If it walks like a duck and quacks like a duck, it's probably a duck

With its focus on the outdoors and location next to the Delaware River, so too was last Saturday's "Sportsmen's Expo" not very unlike a full blown community river festival in the making.

Held under an overcast but gratefully rain free sky, dozens of booths offering fishing and hunting gear, souvenirs, taxidermy and clothing were joined by those promoting various causes and community groups.  At their flanks a 2,500 gallon fish tank and fascinating presentation with rescued birds of prey drew much attention.   Over here a chain saw sculpture artist's carved wooden bears drew their own crowd and over there a man sat patiently crafting his hand-made lures.  Filling the air with attention getting aromas, a permanent food concession stand prepared reliable favorites and nearby vendor trucks provided even more.   Four miles distant, the highest point in the State of New Jersey framed the grand scene as a paved river walk edging along the flowing water below opened vistas into the ancient valley bearing the name of the river that helped to create it.   Watching it all from on high, the city's towering scenic overlook with its many recreational trails and plentiful water resources confidently guarded the rear.  Meandering throughout, a respectable, steady crowd of families and interested others took their time about taking it all in.

Meanwhile, just a short way over an adjoining railroad crossing, the main downtown business district was deceptively quiet.   But on closer look something was clearly happening.   Evidence of newly poured concrete at the superbly renamed  "River Walk" mini-mall along with recent infrastructure upgrades, a gutted building undergoing complete rehab, and another well on its way to becoming a craft beer gastro-pub told a different story.   Like a hibernating catepillar shedding its husk to become a butterfly, a remarkable transformation of Front Street is plainly underway.   To be sure, such a Port Jervis revival is by no means the first.  What sets this latest surge apart is not only the substantial infusion of new money, but also a deep commitment to making such investments of cash, time, know-how and sweat equity achieve long term success.   Whether these impressive efforts will stand the all-important test of time remains to be seen.   Yet just as the historic event on the banks of the Delaware stir hope for a genuine river festival of its own, there is increasingly good reason to believe cautious optimism may soon give way to more than just hope that the encouraging changes now taking root in Port Jervis will be lasting and flourishing ones.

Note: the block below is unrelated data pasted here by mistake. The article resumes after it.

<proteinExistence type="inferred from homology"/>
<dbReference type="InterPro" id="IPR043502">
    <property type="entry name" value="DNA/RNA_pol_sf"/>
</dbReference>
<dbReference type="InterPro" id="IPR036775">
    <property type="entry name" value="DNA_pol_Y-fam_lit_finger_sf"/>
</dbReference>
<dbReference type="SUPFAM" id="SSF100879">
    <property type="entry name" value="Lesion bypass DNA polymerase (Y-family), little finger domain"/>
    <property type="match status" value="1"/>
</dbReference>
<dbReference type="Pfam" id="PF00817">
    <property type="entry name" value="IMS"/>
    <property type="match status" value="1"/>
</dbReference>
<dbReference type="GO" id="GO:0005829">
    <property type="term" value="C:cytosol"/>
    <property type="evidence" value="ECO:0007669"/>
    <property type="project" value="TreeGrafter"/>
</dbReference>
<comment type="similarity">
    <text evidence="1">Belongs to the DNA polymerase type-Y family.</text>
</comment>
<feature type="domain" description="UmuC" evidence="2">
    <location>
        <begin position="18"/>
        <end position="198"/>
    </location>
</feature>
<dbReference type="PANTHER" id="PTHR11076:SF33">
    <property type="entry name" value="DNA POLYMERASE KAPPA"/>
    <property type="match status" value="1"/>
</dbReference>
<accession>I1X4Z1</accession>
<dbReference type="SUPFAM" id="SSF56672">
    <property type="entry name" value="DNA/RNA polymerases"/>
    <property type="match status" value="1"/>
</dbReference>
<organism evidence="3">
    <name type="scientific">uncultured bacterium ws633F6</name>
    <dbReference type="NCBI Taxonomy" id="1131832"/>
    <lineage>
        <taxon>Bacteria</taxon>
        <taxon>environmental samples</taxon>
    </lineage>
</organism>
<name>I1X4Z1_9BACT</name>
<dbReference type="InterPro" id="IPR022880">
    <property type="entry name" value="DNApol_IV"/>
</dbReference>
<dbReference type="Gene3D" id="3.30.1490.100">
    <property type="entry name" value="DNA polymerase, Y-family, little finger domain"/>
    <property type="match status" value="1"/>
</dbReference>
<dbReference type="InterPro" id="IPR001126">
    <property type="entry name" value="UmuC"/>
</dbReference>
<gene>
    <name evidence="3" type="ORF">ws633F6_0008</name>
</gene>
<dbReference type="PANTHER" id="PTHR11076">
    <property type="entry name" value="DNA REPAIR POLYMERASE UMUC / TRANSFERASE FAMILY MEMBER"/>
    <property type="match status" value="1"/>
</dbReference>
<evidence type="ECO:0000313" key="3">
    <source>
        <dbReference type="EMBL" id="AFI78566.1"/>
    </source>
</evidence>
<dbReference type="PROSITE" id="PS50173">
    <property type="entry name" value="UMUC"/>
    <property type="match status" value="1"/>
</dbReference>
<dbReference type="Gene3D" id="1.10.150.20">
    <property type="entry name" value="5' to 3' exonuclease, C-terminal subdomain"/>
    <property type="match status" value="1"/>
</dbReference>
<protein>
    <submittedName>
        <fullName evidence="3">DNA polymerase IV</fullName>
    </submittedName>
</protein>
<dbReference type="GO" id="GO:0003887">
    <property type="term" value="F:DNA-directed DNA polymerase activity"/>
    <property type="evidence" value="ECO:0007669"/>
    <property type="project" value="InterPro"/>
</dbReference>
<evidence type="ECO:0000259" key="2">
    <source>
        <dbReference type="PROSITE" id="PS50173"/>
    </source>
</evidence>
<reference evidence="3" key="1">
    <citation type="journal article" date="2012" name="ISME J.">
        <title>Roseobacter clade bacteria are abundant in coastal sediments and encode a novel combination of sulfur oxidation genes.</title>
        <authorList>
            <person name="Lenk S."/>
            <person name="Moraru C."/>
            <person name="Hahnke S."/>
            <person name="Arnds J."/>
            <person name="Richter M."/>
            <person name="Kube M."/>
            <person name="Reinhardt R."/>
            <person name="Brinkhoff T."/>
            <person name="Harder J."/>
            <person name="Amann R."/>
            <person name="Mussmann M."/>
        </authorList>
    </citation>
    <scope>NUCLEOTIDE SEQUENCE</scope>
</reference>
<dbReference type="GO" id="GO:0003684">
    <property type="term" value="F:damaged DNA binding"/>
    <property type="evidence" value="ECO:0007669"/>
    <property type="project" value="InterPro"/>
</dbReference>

A key organizer of the Sportsmen's Expo, Maria "The Gun Lady" Mann credited the almost 25 years she has run her firearms business in downtown Port Jervis as a reason why so many vendors
took part in the historic outing.   Sponsored by the New York State Rifle and Pistol Association, Mann reported the organization called their annual gathering the largest it had seen. 
Fish in a 2,500 gallon tank appear to float in front of one of Riverside Park's basketball hoops.  
The aptly named "hawg trough," used to demonstrate fishing techniques and gear, drew plenty of keen onlookers.
In someplaces finding adequate parking may frequently be a challenge but that was no problem at the expo as vacant land along
the railroad tracks near Riverside Park provided ample, conveniently located spaces for all of its many visiting and local guests.
Expressing his joy and sense of wonder, a young lad pokes his head through a cutout display set up especially for photo opportunities like this one.
Hundreds of guests, including some of the four legged variety, enjoyed browsing and shopping at the expo's dozens of vendor booths.
Working hard to promote newly opened trails in the city's watershed park and recreation area,
the Outdoor Club of Port Jervis was one of several local groups that participated in the day's activities.
Enjoying a leisurely Saturday afternoon ride, a bicyclist cruises along the park's river walk bordering the event's staging area. 
In the background the Mid-Delaware bridge joining Port Jervis with Matamoras, its Pennsylvania neighbor on the opposite shore, makes its presence known.
Starting his presentation with an American kestrel, the smallest and most common American falcon, zoologist and founder of the Delaware Valley Raptor Center, Bill Streeter,
quickly moved on to larger examples of his feathered friends while a packed bleacher of interested guests enjoyed his fast moving and informative talk.
Eager to share his story, Pinebush, NY, lure maker, Bob Ewald, expressed enthusiasm for nature related public school education programs
like those his recently deceased friend, Port Jervis science teacher and noted lifelong conservationist, Phil Chase, would have also favored.

Among the military and law enforcement represented at the expo was this U.S. Marine
lending a potential future recruit a helping hand as he gave the pull-up bar a try.

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